Repost from The Chicago Tribune
Chicago City Council approves resolution targeting crude oil train shipmentsBy Richard Wronski, September 9, 2014
A joint Chicago City Council committee approved a resolution today calling on the federal government to impose more stringent restrictions on the shipments of crude oil by train than were proposed in July by U.S. Transportation Secretary Anthony Foxx.
The action would put Chicago in the forefront of communities across the nation demanding tighter controls on the shipment of flammable liquids, especially crude oil trains, which are the equivalent of rolling pipelines.
In the most significant request, Chicago wants the federal government to give local municipalities the authority to impose a hazardous material transportation fee on shippers. The fee, which was not specified, would be used by the city to plan and respond to emergencies involving these shipments.
The measure, approved at a joint meeting of the finance and transportation committees, will go before the full city council Wednesday but approval was expected.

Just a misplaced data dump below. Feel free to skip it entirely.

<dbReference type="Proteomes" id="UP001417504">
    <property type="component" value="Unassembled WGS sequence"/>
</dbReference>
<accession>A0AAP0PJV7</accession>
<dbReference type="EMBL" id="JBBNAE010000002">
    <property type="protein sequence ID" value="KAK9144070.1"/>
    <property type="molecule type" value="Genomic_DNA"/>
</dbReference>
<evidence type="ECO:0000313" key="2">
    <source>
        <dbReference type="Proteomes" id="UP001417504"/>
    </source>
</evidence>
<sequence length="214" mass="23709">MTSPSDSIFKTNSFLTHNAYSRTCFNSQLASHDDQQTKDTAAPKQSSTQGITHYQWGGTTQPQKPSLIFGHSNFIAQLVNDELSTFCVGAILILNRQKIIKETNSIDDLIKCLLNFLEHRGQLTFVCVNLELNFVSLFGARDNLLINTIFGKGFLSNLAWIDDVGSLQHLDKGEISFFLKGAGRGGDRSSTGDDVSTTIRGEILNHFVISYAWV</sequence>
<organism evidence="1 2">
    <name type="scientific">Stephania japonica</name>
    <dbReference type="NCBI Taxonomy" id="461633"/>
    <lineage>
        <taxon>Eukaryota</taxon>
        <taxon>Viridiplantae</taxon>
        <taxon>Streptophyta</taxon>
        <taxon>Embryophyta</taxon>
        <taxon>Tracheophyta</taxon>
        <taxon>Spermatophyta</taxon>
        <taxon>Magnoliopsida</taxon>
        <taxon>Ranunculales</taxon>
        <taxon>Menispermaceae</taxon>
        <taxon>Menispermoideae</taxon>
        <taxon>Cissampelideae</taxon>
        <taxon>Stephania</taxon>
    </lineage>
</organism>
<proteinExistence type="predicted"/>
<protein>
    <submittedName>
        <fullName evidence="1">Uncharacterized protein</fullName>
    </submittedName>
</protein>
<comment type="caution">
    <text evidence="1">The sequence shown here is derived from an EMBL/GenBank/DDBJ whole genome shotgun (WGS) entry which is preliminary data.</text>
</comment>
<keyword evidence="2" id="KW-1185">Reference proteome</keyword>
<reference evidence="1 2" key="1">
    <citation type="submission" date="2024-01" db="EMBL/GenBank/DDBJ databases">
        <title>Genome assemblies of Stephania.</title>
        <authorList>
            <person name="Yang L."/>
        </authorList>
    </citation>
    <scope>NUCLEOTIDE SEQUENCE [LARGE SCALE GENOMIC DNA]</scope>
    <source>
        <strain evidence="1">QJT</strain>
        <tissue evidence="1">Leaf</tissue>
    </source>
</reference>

“The proceeds of such a fee would help insure that our firefighters and police officers who would answer the call for help have the necessary equipment and proper training to respond to a catastrophic railroad accident,” said Ald. Edward Burke, 14th, chairman of the finance committee and one of the resolution sponsors.
“Hopefully, our leaders in Washington will act promptly to protect millions of people in the Chicago area before, not after, a disaster strikes.”
The city’s action comes in response to the July 2013 runaway train carrying crude oil that derailed in Lac Megantic, Quebec, killing 47 people and destroying more than 100 homes and businesses.
The city is also calling for the federal restrictions to be imposed on trains carrying as few as 15 tank cars containing flammable liquids. The proposed federal rule on so-called “high-hazard flammable trains” would affect trains that carry 20 or more tank cars of flammable liquids, including crude oil and ethanol.
As many as 40 such trains come through Chicago and suburbs each week, the Tribune has reported.